This week, Massachusetts is tying up loose ends. No, not gift wrapping: politics.
Carrie Healy, NEPR: What are some of the items state lawmakers want to tie up before the end of the year?
Matt Murphy, State House News Service: Lawmakers do have a few weeks to go before the new session starts, and they are taking a look at anything and everything that they could possibly get done.
One of the things we're watching closely is whether or not the Senate decides to act on something that the House has already done to kind of increase the pressure on National Grid to end a lockout of its gas workers.
Other things we're also watching: the governor has been holding out hope and pushing for his housing bill that seemed to kind of flounder in the late days of the session in July. There's also a few conference committee bills that haven't been completely pronounced dead, including one governing short-term rentals through sites like Airbnb. The speaker said that conversations have been ongoing, but it's looking less and less likely as these days tick off the calendar and the holidays arrive, that any of this could get done.
The Worcester Redevelopment Authority unanimously authorized a 10-year lease with the state on Friday to relocate the Cannabis Control Commission's headquarters to Union Station. Worcester: the headquarters of Tabletop Talk Pies, the future home of a minor league baseball team… and the future headquarters of the state's marijuana brain trust. Are they trying to send a message with this location?
I think they are. It's an interesting choice for them, and good for them. We've seen some agencies that are outside of the Boston area, like the Massachusetts Lottery, try to move back closer to the city, back closer to the seat of government here in Boston. They're shifting their headquarters from Braintree into the city.
We've seen government try to use office space like this to help revitalize neighborhoods in Boston, but it's been about branching outside of downtown into neighborhoods like Dorchester or Roxbury — not necessarily getting outside of this metro area, and moving to someplace like Worcester.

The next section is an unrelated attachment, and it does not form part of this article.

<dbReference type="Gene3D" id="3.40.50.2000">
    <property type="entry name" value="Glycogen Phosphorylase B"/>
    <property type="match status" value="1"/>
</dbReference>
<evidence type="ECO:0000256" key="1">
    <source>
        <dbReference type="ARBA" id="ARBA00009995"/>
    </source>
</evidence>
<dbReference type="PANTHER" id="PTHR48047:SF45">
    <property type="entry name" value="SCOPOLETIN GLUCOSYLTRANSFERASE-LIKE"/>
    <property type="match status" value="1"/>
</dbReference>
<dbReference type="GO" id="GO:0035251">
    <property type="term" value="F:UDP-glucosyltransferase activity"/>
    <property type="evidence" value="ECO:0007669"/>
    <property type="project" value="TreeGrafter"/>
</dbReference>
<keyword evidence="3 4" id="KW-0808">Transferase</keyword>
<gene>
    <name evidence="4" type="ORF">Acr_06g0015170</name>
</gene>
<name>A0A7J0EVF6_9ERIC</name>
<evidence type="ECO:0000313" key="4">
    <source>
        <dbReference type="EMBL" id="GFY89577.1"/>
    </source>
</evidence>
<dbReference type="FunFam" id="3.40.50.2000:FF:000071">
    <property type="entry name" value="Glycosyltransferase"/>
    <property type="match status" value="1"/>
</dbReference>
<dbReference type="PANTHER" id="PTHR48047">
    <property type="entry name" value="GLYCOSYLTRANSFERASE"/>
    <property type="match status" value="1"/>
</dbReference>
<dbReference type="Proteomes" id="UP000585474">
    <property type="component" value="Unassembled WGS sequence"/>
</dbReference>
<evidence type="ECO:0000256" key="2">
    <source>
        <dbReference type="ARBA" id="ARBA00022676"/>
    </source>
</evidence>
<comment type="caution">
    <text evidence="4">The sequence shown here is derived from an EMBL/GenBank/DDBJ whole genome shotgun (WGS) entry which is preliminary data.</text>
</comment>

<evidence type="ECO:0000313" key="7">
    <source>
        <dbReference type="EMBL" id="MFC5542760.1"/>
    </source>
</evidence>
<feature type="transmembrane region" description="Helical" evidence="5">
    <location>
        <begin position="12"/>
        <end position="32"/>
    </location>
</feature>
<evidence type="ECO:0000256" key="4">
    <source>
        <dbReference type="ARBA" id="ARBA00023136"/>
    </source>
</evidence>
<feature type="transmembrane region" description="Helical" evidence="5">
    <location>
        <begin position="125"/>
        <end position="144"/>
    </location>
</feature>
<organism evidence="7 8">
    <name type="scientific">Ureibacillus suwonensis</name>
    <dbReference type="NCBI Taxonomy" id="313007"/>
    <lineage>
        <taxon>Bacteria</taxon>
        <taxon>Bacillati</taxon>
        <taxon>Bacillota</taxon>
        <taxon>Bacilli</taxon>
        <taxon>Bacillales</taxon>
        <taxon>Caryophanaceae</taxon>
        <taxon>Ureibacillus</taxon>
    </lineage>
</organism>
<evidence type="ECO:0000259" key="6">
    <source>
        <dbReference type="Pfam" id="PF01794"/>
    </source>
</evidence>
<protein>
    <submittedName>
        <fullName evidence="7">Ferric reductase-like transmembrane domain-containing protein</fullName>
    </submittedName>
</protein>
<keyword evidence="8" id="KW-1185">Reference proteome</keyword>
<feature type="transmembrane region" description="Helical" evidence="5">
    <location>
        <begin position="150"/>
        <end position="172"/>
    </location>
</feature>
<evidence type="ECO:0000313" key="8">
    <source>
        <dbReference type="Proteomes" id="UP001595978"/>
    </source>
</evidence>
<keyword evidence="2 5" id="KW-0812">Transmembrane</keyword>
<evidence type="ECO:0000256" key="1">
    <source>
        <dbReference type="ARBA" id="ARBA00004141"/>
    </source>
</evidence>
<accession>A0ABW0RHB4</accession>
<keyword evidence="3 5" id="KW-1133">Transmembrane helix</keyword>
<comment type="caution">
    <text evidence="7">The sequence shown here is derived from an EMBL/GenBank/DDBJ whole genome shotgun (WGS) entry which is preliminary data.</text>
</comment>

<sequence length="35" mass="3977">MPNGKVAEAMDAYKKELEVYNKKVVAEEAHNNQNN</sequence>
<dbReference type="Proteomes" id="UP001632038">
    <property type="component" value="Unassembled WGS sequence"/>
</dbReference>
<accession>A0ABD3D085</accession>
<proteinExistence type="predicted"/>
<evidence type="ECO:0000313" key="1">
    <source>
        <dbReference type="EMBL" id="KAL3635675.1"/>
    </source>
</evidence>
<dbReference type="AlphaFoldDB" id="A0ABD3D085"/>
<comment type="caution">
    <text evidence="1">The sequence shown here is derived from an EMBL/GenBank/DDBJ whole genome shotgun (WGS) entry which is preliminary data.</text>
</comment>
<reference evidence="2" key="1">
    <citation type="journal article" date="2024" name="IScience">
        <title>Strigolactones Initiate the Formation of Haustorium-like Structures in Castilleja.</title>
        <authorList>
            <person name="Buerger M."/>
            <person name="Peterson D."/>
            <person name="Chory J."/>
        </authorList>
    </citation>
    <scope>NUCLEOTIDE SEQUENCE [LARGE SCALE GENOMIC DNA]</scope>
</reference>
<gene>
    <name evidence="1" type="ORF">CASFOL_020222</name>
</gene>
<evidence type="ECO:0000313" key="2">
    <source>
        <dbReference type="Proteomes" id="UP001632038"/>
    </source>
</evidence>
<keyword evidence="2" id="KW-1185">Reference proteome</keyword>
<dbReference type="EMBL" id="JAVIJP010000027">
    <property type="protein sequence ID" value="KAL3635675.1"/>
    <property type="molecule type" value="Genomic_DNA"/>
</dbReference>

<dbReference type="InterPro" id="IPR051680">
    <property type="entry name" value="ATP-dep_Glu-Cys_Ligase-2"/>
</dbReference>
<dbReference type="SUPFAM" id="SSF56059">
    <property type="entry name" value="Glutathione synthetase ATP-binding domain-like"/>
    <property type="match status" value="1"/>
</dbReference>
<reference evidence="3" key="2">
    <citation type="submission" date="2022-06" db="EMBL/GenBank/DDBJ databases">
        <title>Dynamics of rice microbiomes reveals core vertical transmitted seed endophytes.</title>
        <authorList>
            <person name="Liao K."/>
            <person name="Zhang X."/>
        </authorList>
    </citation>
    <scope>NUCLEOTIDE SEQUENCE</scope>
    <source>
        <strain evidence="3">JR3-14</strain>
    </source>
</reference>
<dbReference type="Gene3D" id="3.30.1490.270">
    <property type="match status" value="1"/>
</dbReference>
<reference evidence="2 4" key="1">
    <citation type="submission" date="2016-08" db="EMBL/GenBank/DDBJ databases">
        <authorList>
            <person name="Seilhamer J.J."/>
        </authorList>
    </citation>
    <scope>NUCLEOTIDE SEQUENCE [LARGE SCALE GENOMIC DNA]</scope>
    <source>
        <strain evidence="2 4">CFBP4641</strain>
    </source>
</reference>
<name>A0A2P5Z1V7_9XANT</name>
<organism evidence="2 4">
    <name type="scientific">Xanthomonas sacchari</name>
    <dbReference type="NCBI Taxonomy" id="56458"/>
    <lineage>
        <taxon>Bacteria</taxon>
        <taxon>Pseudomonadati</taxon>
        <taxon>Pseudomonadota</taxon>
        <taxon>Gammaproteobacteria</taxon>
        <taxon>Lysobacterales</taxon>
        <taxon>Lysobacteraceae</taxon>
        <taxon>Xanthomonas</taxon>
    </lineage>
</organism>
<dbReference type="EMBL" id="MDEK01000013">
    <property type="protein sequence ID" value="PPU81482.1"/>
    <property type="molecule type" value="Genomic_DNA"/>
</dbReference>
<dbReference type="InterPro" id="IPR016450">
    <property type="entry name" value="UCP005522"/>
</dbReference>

But this will bring jobs, and maybe people will be moving out there. They're not going to want to commute. There's obviously the risk, or downside, of not being close to the capital, where there will be meetings and things that they need to be here for. I think that's why the CCC is also looking for some temporary space that they could also have in the city if they need to do business here. But, you know, it's a good thing for Worcester, and I think it sends a strong message that they're not just Boston-focused.
The state's lottery director and interim head of the Gaming Commission have an interesting —and some might say totally obvious — message for parents about holiday gifts. Could you unpack that?
This this seems like an obvious warning, I guess. But the lottery is partnering with some of the compulsive gambling groups, and people concerned about the spread of compulsive gambling, and reminding people that scratch tickets, Powerball tickets, even casino chips that you might win on the floor are not really appropriate gifts for children this holiday season.
They're reminding people that they should think of something a little less gaming-focused to give their nieces and nephews or their kids under the tree this year. Hopefully everyone will heed that call. It seems like common sense, but sometimes these reminders can help, and go a long way.